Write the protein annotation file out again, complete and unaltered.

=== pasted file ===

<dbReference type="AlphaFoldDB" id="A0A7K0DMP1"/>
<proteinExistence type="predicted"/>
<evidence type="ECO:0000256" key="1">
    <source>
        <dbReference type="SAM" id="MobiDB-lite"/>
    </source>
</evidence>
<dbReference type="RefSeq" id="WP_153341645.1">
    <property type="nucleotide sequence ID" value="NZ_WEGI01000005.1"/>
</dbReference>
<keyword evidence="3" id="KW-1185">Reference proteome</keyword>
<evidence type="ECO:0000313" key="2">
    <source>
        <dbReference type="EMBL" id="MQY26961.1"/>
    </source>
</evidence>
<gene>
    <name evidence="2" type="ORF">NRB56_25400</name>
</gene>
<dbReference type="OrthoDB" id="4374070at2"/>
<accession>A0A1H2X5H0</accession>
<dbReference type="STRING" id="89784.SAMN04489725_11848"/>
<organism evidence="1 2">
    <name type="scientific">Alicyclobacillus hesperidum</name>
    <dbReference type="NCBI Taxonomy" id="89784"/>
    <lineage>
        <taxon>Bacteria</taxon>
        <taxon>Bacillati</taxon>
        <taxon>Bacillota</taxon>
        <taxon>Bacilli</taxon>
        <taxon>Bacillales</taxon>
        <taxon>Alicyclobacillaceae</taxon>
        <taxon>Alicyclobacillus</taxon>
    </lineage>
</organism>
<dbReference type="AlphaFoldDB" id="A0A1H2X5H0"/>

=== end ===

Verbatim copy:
<dbReference type="AlphaFoldDB" id="A0A7K0DMP1"/>
<proteinExistence type="predicted"/>
<evidence type="ECO:0000256" key="1">
    <source>
        <dbReference type="SAM" id="MobiDB-lite"/>
    </source>
</evidence>
<dbReference type="RefSeq" id="WP_153341645.1">
    <property type="nucleotide sequence ID" value="NZ_WEGI01000005.1"/>
</dbReference>
<keyword evidence="3" id="KW-1185">Reference proteome</keyword>
<evidence type="ECO:0000313" key="2">
    <source>
        <dbReference type="EMBL" id="MQY26961.1"/>
    </source>
</evidence>
<gene>
    <name evidence="2" type="ORF">NRB56_25400</name>
</gene>
<dbReference type="OrthoDB" id="4374070at2"/>
<accession>A0A1H2X5H0</accession>
<dbReference type="STRING" id="89784.SAMN04489725_11848"/>
<organism evidence="1 2">
    <name type="scientific">Alicyclobacillus hesperidum</name>
    <dbReference type="NCBI Taxonomy" id="89784"/>
    <lineage>
        <taxon>Bacteria</taxon>
        <taxon>Bacillati</taxon>
        <taxon>Bacillota</taxon>
        <taxon>Bacilli</taxon>
        <taxon>Bacillales</taxon>
        <taxon>Alicyclobacillaceae</taxon>
        <taxon>Alicyclobacillus</taxon>
    </lineage>
</organism>
<dbReference type="AlphaFoldDB" id="A0A1H2X5H0"/>